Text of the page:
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Caxtoniana Edward Bulwer Lytton

Caxtoniana By Edward Bulwer Lytton

Caxtoniana by Edward Bulwer Lytton

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These essays by hugely popular Victorian novelist Edward Bulwer Lytton were published in 1863. The title refers to three of his earlier works, and deals with some themes he believed were raised by these books, such as the morality of the arts, personality types, conservative politics, and readership.

Caxtoniana Summary

Caxtoniana: A Series of Essays on Life, Literature, and Manners by Edward Bulwer Lytton

In 1849 Edward Bulwer Lytton published the popular novel The Caxtons, about an eccentric family who claimed descent from the printer William Caxton. Its hero, Pisistratus Caxton, was named as the author of two subsequent works, My Novel (1853) and What Will He Do With It? (1859), which were less successful. Bulwer Lytton was referring to those novels when he named this two-volume collection of literary and philosophical essays Caxtoniana, first published in 1863 and here reprinted from the 1864 edition. They were the result of his wide reading on scientific, philosophical and occult subjects which he made use of in several of his works, particularly the supernatural A Strange Story (1862). Many of the essays in Caxtoniana deal with morality and the artist, others with literary style, psychology, politics and readership. Lytton claimed that these subjects were expressed in the form of romance in the 'Caxton' novels.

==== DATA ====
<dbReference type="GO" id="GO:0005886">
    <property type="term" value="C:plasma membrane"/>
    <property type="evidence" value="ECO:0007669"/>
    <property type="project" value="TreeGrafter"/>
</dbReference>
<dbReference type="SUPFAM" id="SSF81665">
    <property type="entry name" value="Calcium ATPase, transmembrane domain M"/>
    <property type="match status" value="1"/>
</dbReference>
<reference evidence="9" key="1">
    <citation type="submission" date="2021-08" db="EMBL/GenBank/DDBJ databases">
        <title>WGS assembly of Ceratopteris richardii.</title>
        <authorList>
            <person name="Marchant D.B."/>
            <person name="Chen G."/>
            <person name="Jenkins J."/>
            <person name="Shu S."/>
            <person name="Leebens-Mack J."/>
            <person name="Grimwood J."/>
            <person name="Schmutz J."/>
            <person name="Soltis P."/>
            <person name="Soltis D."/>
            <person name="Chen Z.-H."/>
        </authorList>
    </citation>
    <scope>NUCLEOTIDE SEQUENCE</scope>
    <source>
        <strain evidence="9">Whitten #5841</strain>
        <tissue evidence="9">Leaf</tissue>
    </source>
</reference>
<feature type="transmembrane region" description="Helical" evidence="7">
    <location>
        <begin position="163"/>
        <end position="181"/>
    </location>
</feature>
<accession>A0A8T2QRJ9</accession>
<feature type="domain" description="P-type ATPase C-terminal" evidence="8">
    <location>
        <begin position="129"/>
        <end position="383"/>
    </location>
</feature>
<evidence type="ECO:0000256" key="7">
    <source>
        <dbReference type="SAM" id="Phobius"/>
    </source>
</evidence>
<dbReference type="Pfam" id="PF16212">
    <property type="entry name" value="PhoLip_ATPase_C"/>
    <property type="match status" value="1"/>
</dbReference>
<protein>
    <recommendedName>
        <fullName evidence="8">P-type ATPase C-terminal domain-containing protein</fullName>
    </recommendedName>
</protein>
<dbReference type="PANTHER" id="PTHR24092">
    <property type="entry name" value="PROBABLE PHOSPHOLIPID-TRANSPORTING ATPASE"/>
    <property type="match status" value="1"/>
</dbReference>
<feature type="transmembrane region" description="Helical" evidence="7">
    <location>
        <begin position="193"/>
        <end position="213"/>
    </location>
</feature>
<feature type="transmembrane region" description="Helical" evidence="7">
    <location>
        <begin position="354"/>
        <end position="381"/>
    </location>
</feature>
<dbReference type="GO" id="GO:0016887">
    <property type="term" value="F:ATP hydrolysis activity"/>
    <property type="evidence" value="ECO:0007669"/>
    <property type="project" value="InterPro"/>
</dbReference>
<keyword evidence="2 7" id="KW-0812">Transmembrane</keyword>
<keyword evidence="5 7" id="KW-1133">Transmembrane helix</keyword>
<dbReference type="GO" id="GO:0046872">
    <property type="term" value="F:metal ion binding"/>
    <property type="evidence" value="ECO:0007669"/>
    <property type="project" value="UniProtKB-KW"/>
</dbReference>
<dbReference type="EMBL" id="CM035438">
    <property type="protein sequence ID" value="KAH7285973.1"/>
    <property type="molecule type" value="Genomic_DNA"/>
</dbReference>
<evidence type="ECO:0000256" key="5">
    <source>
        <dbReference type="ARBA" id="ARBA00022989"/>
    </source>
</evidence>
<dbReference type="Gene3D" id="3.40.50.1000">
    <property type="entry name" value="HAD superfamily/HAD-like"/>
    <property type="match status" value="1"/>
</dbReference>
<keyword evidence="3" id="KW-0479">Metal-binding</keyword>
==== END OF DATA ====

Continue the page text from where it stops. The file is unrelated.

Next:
Table of Contents

1. On the increased attention to outward nature in the decline of life; 2. On the differences between the urban and rural temperament; 3. On monotony in occupation as a source of happiness; 4. On the normal clairvoyance of the imagination; 5. On intellectual conduct as distinct from moral: the 'superior man'; 6. On shyness; 7. On the management of money (addressed chiefly to the young); 8. On rhythm in prose, as conducive to precision and clearness; 9. On style and diction; 10. Hints on moral culture; 11. On the moral effect of writers; 12. On the distinction between active thought and reverie; 13. On the spirit in which new theories should be received; 14. On essay-writing in general, and these essays in particular; 15. The sanguine temperament; 16. The organ of weight; 17. The sympathetic temperament; 18. Faith and charity; or, the union, in practical life, of sincerity and conciliation; 19. Upon the efficacy of praise (in supplement to the preceding essay); 20. On self-control; 21. The modern misanthrope.

Additional information

Caxtoniana: A Series of Essays on Life, Literature, and Manners by Edward Bulwer Lytton
Cambridge University Press
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